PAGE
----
deform the brain, we can't even see the birds." Meanwhile behind him
there was a bird caught in a kite string. The Bombay Fire Department
was trying to free it while buzzards were circling the poor trapped
bird. It was a real Keystone Kops kind of a scene. And I thought,"
Krishnamurti, you are so caught up in your imagery of nature you can't
see the birds as they really are!"
Next morning after speaking to Maharaj he said "Krishnamurti is a great
thinker" I took that in a negative context while the rest of the folks
thought he was complimenting Krishnamurti.I looked into Maharaj's eyes.
I felt a oneness.I had to agree, Krishnamurti was a great thinker.
Just because a Guru might comment on a teacher doesn't mean that he is
in competition with that teacher. Maharaj could be critical but does
that mean that he felt in comptetion. No I don't think so. What was
interesting to me was that everyone else took Maharaj's comment as a
complement. They thought that being a great thinker was a great
accomplishment. Competition in itself isn't bad, look at Shankara. He competed, debated
and won. He reformed Hinduism as a result of that competition.
Bombay has many beggars. We would see many children beggars when we
took walks on Marine Drive. People would flaunt their deformity and
make our western minds swoon. Some days I would be giving money to
anyone who asked. The next day I would refuse everyone. No matter
what I did, I didn't feel comfortable. I was impressed with one young
beggar who had a deformed lower leg. He would come up to our taxi as we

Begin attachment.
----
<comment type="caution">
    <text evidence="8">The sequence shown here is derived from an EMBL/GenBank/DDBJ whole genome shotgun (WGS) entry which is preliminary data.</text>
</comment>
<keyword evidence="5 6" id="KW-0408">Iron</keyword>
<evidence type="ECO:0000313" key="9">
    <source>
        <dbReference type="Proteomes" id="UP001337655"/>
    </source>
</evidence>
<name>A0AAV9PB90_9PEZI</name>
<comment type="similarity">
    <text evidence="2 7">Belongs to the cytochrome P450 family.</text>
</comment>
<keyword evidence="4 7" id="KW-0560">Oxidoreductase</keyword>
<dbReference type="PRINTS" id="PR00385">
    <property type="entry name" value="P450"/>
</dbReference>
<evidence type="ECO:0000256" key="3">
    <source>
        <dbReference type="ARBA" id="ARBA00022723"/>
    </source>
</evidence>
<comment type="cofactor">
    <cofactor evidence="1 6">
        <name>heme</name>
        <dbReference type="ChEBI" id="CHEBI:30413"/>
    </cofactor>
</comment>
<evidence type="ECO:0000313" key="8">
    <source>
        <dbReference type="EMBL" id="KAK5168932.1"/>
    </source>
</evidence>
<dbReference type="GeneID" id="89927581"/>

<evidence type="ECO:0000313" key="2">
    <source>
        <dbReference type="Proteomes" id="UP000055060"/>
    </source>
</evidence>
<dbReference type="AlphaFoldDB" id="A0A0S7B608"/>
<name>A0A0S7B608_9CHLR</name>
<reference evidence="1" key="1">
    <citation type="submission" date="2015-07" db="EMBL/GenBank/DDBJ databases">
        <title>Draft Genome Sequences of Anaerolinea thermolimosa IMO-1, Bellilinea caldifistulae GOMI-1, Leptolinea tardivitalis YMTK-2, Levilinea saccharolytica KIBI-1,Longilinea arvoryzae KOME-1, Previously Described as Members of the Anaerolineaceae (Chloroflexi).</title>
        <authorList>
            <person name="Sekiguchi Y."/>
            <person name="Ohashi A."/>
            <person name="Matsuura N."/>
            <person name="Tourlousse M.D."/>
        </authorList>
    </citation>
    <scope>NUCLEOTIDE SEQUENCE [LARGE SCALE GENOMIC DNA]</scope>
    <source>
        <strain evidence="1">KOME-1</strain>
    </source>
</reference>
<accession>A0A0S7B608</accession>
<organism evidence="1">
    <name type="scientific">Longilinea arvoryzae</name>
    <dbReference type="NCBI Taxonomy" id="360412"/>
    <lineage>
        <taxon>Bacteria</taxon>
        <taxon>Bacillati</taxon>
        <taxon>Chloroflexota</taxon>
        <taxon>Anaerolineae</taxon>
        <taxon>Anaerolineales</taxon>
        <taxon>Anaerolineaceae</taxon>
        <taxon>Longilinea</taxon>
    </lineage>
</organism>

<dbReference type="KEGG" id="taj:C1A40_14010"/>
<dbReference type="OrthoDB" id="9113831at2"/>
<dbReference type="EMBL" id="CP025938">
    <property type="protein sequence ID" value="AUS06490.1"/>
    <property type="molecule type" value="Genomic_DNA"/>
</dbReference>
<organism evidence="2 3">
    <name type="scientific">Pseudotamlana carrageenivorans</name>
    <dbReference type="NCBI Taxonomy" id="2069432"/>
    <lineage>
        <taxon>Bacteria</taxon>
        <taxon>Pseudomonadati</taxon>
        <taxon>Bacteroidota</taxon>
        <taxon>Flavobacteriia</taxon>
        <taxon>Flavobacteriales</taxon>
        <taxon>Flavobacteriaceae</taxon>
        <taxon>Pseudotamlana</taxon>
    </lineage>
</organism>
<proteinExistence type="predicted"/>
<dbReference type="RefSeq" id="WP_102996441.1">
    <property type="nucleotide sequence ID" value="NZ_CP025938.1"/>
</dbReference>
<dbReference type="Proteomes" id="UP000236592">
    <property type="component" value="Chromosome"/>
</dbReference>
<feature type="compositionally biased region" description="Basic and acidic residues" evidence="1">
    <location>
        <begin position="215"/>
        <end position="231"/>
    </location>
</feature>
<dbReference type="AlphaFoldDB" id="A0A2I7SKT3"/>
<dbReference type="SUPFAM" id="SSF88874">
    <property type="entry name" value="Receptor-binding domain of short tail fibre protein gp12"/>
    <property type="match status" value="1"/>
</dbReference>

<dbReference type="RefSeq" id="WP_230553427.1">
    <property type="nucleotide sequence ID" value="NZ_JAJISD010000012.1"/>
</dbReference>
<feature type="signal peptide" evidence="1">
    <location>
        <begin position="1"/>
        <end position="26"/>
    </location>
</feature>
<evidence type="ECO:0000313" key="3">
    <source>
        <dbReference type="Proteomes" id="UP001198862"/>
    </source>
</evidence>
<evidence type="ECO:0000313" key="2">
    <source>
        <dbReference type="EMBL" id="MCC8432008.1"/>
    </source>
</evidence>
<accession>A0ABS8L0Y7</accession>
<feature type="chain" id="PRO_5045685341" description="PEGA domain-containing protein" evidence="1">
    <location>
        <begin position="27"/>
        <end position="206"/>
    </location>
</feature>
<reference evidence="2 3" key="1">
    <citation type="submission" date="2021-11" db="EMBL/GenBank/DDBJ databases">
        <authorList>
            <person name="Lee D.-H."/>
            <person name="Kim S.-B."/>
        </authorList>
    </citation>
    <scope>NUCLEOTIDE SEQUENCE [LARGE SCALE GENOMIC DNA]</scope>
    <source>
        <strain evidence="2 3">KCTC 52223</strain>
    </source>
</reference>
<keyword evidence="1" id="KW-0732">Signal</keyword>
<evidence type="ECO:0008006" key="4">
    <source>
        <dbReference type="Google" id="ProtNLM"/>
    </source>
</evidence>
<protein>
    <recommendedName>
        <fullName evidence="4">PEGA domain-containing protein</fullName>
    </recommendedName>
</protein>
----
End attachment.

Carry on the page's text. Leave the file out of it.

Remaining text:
were sitting in traffic and lift his leg and show us his deformity. We
would keep running into him.After awhile, we would all be laughing,
"You again!" One day in particular we ran into him in the area where
Maharaj lived and then shortly afterwards in an another part of town. I
was impressed that he was so mobile. That night I sat in my hotel room
thinking about our beggar friend. He seemed bright and full of energy.
I thought, I could give him all the money in the world but it would
not be the same as bringing him to truth. After all, he lived in the
same town as Maharaj. I talked to my friend Rick about this.After
thinking about it some more, I decided I would invite my beggar to
Satsang. I felt I could never really help the beggars of Bombay in a
real way except in this fashion. I decided the next time I ran into him
(and I knew I would!) that I would give him the address. The next day
that happened. We laughed as usual, I think I gave him some money and a
piece of paper with Maharaj's address written on it. Then we left him
and went off to Satsang. Satsang was full underway. Then somehow we
came to the point of the condition of a lame man. I had not
instigated the current topic of conversation, it was a complete